Wednesday, August 05, 2015

I Have Zoë Ferraris Covered!

I  have all sorts of interesting conversations with the folks who work at my favorite bookstore, The Poisoned Pen. The last time I was there, we were talking about authors we think should be making the obscene James Patterson amounts of money, and then we got to discussing the actual physical books themselves. We didn't get down to artwork and covers, but we did talk about book size.

I made a comment here a couple of weeks ago that it seems that UK books always seem to be bigger than their US counterparts. It's true again this week. One of the things we talked about at The Poisoned Pen was 9-inch tall books versus 10-inch tall books. It's believed that Americans are more liable to buy the taller edition than the smaller because they'll look to see that they're going to be paying $25.95 (or thereabouts) and they want to get the most for their money. Doesn't quite make sense to me-- it's the same amount of words in either edition, and the smaller is easier to handle-- but there you go. I wonder if UK publishers work with that same principle? As for me, I don't care what size the book is, or what it looks like on the outside, but I certainly am enjoying comparing these book covers!

Come join me in taking a look at this week's pair....

I read Zoë Ferraris' City of Veils and was blown away. My long overdue review of the first book in the series is coming up tomorrow, so I thought I would shine the spotlight on the third book, Kingdom of Strangers. Now let's talk covers.

The US Cover:

A person is walking toward us through a sheltered walkway. The walkway is a bit shadowy despite the glare of the blinding sun. I feel ill at ease. Why? Because I can't see the person's face, not even the eyes, and the person is dressed all in black. In a rust-colored disc at the bottom is the title and the author's name. Beneath the author's name is a mention of her previous two books. At the top, a good blurb from the San Francisco Chronicle: "A thrilling mystery.... A rare window into a culture that differs wildly from our own." The entire design is simple and uncluttered, yet tells us that this book is about another culture. I like it. I can feel the heat of the sun and appreciate the cool of the shadows while I'm wondering if I should avoid that dark figure walking toward me.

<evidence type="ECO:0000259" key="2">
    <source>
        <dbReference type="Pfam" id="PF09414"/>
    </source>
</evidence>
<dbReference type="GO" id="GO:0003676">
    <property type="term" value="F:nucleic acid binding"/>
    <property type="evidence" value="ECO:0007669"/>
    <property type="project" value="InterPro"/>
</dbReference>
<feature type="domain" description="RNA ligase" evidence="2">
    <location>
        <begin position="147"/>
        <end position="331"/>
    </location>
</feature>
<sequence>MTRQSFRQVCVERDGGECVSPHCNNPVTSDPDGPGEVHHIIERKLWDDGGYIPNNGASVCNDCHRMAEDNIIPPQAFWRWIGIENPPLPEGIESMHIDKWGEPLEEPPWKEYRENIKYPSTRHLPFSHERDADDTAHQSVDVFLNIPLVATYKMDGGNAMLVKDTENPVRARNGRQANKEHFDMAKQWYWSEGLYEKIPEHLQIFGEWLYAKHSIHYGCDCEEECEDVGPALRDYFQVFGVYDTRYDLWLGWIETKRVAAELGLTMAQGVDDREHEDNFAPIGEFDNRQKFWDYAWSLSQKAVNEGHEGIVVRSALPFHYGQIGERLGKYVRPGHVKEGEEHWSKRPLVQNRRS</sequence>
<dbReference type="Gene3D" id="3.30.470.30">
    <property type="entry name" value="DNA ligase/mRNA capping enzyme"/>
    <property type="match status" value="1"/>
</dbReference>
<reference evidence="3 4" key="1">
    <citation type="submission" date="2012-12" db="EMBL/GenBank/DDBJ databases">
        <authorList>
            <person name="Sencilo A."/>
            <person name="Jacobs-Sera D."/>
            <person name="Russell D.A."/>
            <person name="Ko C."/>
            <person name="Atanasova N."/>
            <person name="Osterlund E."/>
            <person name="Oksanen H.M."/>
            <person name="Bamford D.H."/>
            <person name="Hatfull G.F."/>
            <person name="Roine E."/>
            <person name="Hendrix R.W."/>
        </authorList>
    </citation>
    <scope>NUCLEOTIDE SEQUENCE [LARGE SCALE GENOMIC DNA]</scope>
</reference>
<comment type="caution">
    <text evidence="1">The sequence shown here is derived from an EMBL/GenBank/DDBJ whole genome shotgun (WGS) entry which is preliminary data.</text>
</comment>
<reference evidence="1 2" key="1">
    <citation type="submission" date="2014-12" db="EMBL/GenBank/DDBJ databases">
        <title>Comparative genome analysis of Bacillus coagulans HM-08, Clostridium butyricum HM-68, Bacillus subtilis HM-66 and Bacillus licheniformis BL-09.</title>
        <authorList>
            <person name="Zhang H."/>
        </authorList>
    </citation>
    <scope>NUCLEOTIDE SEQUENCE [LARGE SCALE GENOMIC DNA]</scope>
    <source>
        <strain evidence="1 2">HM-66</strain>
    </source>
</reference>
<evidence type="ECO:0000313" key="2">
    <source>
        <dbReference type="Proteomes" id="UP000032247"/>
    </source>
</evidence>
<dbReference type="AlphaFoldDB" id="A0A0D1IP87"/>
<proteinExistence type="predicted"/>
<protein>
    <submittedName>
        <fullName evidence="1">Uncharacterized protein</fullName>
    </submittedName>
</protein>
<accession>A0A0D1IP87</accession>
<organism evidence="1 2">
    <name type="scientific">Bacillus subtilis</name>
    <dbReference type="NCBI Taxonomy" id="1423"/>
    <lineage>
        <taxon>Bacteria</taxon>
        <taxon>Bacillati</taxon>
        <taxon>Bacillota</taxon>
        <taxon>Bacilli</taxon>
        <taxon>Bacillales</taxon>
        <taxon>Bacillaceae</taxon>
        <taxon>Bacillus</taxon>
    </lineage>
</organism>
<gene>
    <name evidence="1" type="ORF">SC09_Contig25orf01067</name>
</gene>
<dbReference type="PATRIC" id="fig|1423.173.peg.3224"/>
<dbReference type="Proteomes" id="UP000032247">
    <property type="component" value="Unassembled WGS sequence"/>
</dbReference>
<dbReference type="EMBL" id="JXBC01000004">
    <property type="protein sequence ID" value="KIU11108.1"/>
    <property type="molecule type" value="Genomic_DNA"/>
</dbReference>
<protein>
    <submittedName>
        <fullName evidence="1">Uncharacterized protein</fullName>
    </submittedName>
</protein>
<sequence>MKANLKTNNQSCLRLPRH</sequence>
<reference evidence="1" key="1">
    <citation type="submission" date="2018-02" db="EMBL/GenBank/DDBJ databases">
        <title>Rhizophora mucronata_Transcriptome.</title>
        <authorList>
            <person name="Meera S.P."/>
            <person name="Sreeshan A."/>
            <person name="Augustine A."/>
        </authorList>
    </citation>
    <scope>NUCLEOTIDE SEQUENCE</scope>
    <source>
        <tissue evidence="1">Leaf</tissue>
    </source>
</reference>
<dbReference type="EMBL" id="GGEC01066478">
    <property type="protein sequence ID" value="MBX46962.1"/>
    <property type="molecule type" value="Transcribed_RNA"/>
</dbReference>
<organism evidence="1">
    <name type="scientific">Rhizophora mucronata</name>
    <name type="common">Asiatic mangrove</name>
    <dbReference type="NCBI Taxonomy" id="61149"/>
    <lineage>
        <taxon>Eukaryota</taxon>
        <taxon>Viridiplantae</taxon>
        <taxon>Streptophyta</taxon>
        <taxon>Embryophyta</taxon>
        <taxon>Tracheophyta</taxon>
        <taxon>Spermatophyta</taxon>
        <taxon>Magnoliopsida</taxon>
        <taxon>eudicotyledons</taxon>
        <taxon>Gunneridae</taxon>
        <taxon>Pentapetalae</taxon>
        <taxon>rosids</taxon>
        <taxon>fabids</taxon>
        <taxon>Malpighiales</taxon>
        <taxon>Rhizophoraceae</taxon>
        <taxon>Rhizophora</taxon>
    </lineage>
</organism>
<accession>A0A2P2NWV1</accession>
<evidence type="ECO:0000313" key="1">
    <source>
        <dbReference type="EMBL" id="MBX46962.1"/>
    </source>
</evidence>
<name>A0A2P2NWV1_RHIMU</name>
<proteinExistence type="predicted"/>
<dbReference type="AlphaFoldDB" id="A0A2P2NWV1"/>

The UK Cover:

I really like the artwork for the UK cover. The dark minarets against a violent sunset, birds wheeling against all that color. The author's name and the title stand out well against the art, and we're told the title of her first book. (In the US, the title is Finding Nouf.) The bottom third of the cover is a winner for me. The top third is okay (Gotta have some info, don't we?), but the middle third is where the publisher ruined it all. At least for me. 

Why in the Sam Hill did they have to mention flavor-of-that-month Stieg Larsson??? These two authors have nothing in common other than the fact that they are both born storytellers. I guess I rebel quite strongly against such blatant marketing strategies. To paraphrase Brad Parks' editor when Parks was compared to Janet Evanovich, "She sells a lot of books, and if that comparison persuades her fans to buy your books, don't complain." If the Larsson comparison enticed people to buy Ferraris' books, then I'm happy. (But my lower lip may be stuck out a little. Just because.)

The Winner:

The US cover. Cleaner. Simpler. Mysterious. And no sign of irritating marketing ploys.

What about you? Which cover do you prefer? US? UK? Neither one? Inquiring minds would love to know!


  1. No! No! Anything but that! A cheap marketing ploy comparing a book by a woman author who writes about life in Saudi Arabia compared to a Swedish male author who wrote a complex trilogy full of social commentary and a few mysteries. No comparison.

    I won't read a book with that kind of publicity. Not fair to readers.

    I like elements of the British cover, especially the artwork in the bottom half.

    But the U.S. cover creates intrigue. It's alluring. We want to know why the woman is walking through that passageway and where she is going.

    I don't know if I've recovered from the ending of Ferraris' second book. I'll think about if I want to read this one. It's not just women's rights that are suppressed, but the criminal (in)justice system is so awful it's tough to read about, knowing it's based on reality.

    1. I see I'm not alone with my loathing of the Stieg Larsson marketing ploy. I often get so very tired of how those who make a living chasing the almighty dollar believe that I can be so easily led (or misled). And I know I'm not the only obstinate person around!

  2. Please, oh please, don't get me started on the whole Stieg Larsson thing, Cathy! As to these covers, I do like the US cover better. It just drew me in and you're right; you do know that the book is about another culture.

    1. I seem to have touched a sore spot with Stieg, and I fully understand why.

  3. That Stieg Larsson thing kinda blew it for me, too.

    Otherwise, the cover art on the UK version is quite striking. However, the US cover draws me a bit more.

    1. I think it's that figure in black, don't you?

  4. The book could also be titled, "Passage to Nowhere." I think the whole picture is mysterious.

    But not only is there NO comparison between Ferraris' and Larsson's writing, but he died years ago and his trilogy is no longer on the best-sellers' lists. The publisher is riding on a past popular set of books, no longer in the public eye. So, that's even weirder.

    1. Not really. The last Stieg Larsson was published in 2010, and KINGDOM OF STRANGERS came out in paperback in 2013. Larsson was such a phenomenon that he's had staying power-- especially since THE GIRL IN THE SPIDER'S WEB is coming out September 1.


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